Yesterday marked the 276th anniversary of the Battle of Culloden, where the Jacobite forces led by Prince Charles Edward Stuart were brutally annihilated by the the forces of Hanoverian king George II, under his younger son Prince William “The Butcher” Duke of Cumberland.
Many people wonder why their Jacobite ancestors pledged their loyalty the Jacobite cause in 1745, so in this blog post I will explain 3 of the key reasons.
Ancestral and Clan loyalty: Many members of the Jacobite army came from clans who traditionally supported the House of Stuart, such as Clan Cameron, McClean, MacDonald, Mackintosh/Chattan Confederation and Stewarts of Appin.
Being part of a clan was a way of life for so many, and the love and loyalty to their clan and its traditions was strong. Also, some clansmen were bound not just by loyalty, but by law to the demands of their chief – this is best shown in the centuries old practice of feudalism, where a fief (parcel of land) was owned by a chief/nobleman/laird and given to people in exchange for fighting for them in times of battle or war. Feudalism in Scotland was only made illegal in the year 2000!
An important thing to remember though is that while some sects (branches) of a clan supported the Jacobites/House of Stuart, often a larger branch or chief didn’t, such as Clan Campbell for instance – while the Campbells of Glenlyon supported the Jacobites in the 1745 (as did many individual Campbells) the chief of Clan Campbell, the Duke of Argyll heavily supported the Hanoverian side.
Personal Gain: For a while, it looked like the Jacobite side would win in 1745 – they won a number of impressive battles (most notably Prestonpans) and usually had effective strategies, providing Prince Charles actually listened to his army commanders. This led some lairds, chiefs and clansmen to join the Jacobites in hope of reward, e.g land, money, titles, political clout or to restore their ancestral lands that had been removed from them due to their participation in earlier rebellions. If your ancestor joined the Jacobite army later in the rising, this could be the reason, or they may have waited a few months to see how the rebellion played out before pledging their loyalty.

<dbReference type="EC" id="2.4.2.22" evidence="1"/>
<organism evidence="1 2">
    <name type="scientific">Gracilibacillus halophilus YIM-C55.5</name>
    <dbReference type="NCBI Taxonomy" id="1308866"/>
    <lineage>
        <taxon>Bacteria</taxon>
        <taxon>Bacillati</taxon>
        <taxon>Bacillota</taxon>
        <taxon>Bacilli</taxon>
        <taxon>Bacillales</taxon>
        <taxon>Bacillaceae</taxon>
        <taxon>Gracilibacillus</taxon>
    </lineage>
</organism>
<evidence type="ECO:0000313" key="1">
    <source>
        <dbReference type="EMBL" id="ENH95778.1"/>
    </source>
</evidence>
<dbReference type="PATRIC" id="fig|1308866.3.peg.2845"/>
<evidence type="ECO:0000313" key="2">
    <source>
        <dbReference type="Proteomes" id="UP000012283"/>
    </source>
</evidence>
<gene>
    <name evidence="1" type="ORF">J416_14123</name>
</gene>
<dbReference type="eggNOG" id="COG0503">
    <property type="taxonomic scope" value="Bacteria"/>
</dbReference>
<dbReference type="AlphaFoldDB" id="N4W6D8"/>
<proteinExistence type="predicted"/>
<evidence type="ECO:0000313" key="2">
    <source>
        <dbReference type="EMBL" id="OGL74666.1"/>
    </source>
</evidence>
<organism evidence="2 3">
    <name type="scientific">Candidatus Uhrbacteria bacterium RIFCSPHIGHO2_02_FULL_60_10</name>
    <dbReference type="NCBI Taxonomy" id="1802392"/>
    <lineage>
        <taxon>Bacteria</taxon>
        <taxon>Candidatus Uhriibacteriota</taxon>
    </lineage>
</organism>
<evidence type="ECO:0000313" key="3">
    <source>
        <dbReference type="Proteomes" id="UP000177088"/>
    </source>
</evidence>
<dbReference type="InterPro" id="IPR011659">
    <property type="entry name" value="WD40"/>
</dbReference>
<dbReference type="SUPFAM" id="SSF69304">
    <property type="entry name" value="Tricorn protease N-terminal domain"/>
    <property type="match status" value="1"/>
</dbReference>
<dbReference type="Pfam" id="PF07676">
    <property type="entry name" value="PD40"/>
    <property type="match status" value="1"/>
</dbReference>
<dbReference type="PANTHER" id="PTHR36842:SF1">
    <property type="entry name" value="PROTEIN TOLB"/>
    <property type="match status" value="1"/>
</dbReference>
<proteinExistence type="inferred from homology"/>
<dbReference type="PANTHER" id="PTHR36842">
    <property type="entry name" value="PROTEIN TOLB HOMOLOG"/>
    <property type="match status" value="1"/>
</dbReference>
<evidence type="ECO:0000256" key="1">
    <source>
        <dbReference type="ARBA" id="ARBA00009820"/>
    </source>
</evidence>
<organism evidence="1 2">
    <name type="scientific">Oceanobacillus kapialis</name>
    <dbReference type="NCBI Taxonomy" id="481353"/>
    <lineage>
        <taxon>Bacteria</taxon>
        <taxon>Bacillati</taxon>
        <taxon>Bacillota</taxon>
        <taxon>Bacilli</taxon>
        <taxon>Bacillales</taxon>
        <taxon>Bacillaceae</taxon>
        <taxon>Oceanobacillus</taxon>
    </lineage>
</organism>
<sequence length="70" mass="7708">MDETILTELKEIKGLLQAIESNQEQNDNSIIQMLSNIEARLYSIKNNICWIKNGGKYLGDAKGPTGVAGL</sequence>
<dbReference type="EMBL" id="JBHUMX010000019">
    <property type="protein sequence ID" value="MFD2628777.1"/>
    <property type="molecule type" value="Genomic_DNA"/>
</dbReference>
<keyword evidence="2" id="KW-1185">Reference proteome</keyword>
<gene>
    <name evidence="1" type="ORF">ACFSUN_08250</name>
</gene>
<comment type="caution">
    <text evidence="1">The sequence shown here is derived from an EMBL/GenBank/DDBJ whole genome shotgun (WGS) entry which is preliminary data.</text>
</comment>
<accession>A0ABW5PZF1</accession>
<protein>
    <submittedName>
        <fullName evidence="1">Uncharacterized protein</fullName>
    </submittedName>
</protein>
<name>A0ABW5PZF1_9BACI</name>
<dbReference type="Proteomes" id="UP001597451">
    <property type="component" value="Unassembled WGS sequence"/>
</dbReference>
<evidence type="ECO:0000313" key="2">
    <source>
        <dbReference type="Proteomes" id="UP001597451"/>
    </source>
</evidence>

Dissolving the 1707 Act of Union: The 1707 Act of Union joined the kingdoms of Scotland and England together, making Scotland a province of England under the “United Kingdom of Britain”.
If you wish to learn more about the Act of Union, I suggest you read this great article by Historic UK – https://www.historic-uk.com/HistoryUK/HistoryofBritain/The-Act-of-Union/
As you can see, the Act of Union was done without the consent or acknowledgement of the Scottish people, and many were (understandably) angry at the decision that placed their taxes, coinage, parliament and sovereignty under English control. Many Scots joined the Jacobite rising in 1745 in the hopes that if Prince Charles’s father James (and later Charles himself) became king, they would dissolve the Act of Union and grant Scotland absolute sovereignty over their own affairs with the Stuarts in dual kingship of Scotland and England, as James had promised some years earlier.
The further oppression of the Highlands by the Hanoverians after the 1715 and 1719 Jacobite risings further fuelled the Scots to dissolve the Act of Union.
While the 1745 Jacobite rising was ultimately crushed in the slaughter at Culloden and the dissembling of the Gaelic culture in the years that followed, by remembering and researching our Jacobite ancestors we can ensure that these brave men and women can rest in peace, their stories told at last.
*Source: National Museums Scotland, ‘Culloden, Regimental Colours’, https://www.nms.ac.uk/explore-our-collections/stories/scottish-history-and-archaeology/the-jacobite-challenge/the-jacobite-challenge/regimental-colours/#:~:text=This%20rare%20Jacobite%20colour%2C%20or,support%20of%20Prince%20Charles%20Edward., accessed 16 April 2021.